Following a week in which tens of thousands of New Hampshire residents were unable to schedule second vaccination appointments, leading to frustration and fingerpointing, the state announced Thursday that it's revamping its COVID-19 vaccination system. NHPR’s Todd Bookman and Peter Biello discussed the latest developments in the effort to deliver vaccinations.
Peter Biello: Let's start with today’s new announcement. People will now be automatically scheduled for their second COVID vaccine doses, rather than having to either go back online or call 2-1-1 to make these appointments. That sounds like an upgrade, yes?
Todd Bookman: Yes, very much so. We saw a lot of frustration in the past week from people who got their first doses but then weren't able to schedule a second shot for, in some cases, eight weeks out. That is far more time than the CDC recommends between doses. It's supposed to be right around a three-week window for the Pfizer shots, and four weeks for the Moderna shot. But starting this Sunday, New Hampshire residents will not need to log back into the online system to make second dose appointments. When you show up and get your first shot, you will get an appointment card with a day and time for your second shot. And then that will all be entered automatically into the scheduling system.
Biello: VAMS. That's the name of the online scheduling system the state is using. It’s fast becoming a dirty word in New Hampshire. Many people say it's confusing, it's complicated, or in some cases just doesn't work as advertised. How did the state get into this mess?
Bookman: VAMS: It stands for Vaccine Administration Management System. And it's essentially a government website that people use to sign up for vaccination appointments. And it also allows states to monitor inventory levels of COVID-19 vaccines.
VAMS was designed by Deloitte, a major consulting firm. The CDC paid more than $40 million for it, but it is being offered to states for free. New Hampshire is just one of 10 or so states that opted to use it. Officials say that's in part because they had no other choice: New Hampshire is the only state in the country without a statewide vaccine registry, the very system that helps states vaccinate people.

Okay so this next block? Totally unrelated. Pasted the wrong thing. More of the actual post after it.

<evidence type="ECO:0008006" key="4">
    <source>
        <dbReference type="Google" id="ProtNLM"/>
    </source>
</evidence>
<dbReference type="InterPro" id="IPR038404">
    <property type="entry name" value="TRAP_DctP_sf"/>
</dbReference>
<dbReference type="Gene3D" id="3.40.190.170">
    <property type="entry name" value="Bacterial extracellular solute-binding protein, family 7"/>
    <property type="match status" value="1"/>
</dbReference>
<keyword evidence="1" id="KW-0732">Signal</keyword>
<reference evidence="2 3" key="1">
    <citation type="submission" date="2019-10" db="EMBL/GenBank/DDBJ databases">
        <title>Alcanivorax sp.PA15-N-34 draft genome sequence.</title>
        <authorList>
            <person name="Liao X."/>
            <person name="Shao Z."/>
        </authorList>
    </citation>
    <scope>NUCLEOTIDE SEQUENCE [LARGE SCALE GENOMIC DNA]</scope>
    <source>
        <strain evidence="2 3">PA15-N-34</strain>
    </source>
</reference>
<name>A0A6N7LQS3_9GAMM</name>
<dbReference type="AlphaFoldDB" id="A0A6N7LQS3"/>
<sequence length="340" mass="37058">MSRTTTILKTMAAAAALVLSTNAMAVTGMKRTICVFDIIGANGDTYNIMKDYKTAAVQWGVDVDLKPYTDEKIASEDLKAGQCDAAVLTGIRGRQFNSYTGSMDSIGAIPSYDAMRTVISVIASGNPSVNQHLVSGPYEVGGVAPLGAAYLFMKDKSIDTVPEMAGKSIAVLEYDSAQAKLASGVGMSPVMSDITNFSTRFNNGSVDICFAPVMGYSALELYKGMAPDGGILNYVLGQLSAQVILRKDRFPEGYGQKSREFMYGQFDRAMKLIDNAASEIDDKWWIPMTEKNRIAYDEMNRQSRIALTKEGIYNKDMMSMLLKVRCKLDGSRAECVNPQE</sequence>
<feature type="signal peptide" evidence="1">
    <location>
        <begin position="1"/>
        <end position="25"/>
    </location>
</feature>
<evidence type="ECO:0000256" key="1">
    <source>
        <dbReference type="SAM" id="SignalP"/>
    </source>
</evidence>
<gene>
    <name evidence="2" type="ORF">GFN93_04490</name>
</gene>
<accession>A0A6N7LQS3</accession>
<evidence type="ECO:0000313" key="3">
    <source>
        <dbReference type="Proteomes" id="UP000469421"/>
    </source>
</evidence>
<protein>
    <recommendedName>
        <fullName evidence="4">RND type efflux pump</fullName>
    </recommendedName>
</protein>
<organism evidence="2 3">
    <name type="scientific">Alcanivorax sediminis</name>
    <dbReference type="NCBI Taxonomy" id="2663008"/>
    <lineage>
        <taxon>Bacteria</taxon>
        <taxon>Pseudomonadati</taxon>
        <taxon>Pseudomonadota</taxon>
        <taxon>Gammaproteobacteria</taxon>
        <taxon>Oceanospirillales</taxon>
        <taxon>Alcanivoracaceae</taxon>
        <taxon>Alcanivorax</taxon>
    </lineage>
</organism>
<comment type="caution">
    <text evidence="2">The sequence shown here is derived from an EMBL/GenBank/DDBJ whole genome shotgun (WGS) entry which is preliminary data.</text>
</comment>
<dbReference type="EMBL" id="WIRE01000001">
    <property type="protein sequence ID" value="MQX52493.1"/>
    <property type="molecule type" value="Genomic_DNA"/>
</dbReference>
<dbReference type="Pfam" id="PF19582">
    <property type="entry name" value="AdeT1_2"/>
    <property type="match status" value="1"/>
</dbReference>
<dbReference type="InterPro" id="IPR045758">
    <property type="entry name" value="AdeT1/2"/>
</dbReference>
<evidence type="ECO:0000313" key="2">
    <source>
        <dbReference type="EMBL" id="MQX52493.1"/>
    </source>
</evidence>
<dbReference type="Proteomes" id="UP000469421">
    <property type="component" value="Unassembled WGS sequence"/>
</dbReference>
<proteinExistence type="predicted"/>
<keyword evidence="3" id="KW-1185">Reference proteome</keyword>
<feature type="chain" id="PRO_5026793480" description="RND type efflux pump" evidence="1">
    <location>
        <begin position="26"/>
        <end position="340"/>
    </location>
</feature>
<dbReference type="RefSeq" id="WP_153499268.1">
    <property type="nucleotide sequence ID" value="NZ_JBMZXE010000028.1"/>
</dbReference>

So while other states could use their preexisting registry to build out a system for scheduling COVID-19 vaccinations, New Hampshire kind of had this blank slate and needed to use the option provided by the feds. The thing is, VAMS was not, apparently, designed to have hundreds of thousands of people trying to log on and make appointments. So in the coming weeks, New Hampshire is going to launch its own website where people will be able to register and make appointments all in one. But until then, first doses still need to be scheduled through VAMS or by calling 2-1-1.
Biello: Well, how is the vaccination process actually going, assuming you can navigate the system?
Bookman: It's slow, but steady. The state's been receiving 17,500 vaccinations per week, and that's basically what is being put into people's arms this week. The number of doses did increase a bit. New Hampshire received closer to 20,000 doses, and the state expects that number to slowly increase over time.
Biello: And overall, how many people have received vaccinations?
Bookman: Well, overall, 110,000 residents have now received their first shots; 38,000 have received both doses. And that's out of a population of about 1.3 million people. If you break vaccinations down on a per capita basis, New Hampshire is largely in line with most other New England states. Connecticut and Vermont have done slightly more as a percent, but it's relatively close throughout the region.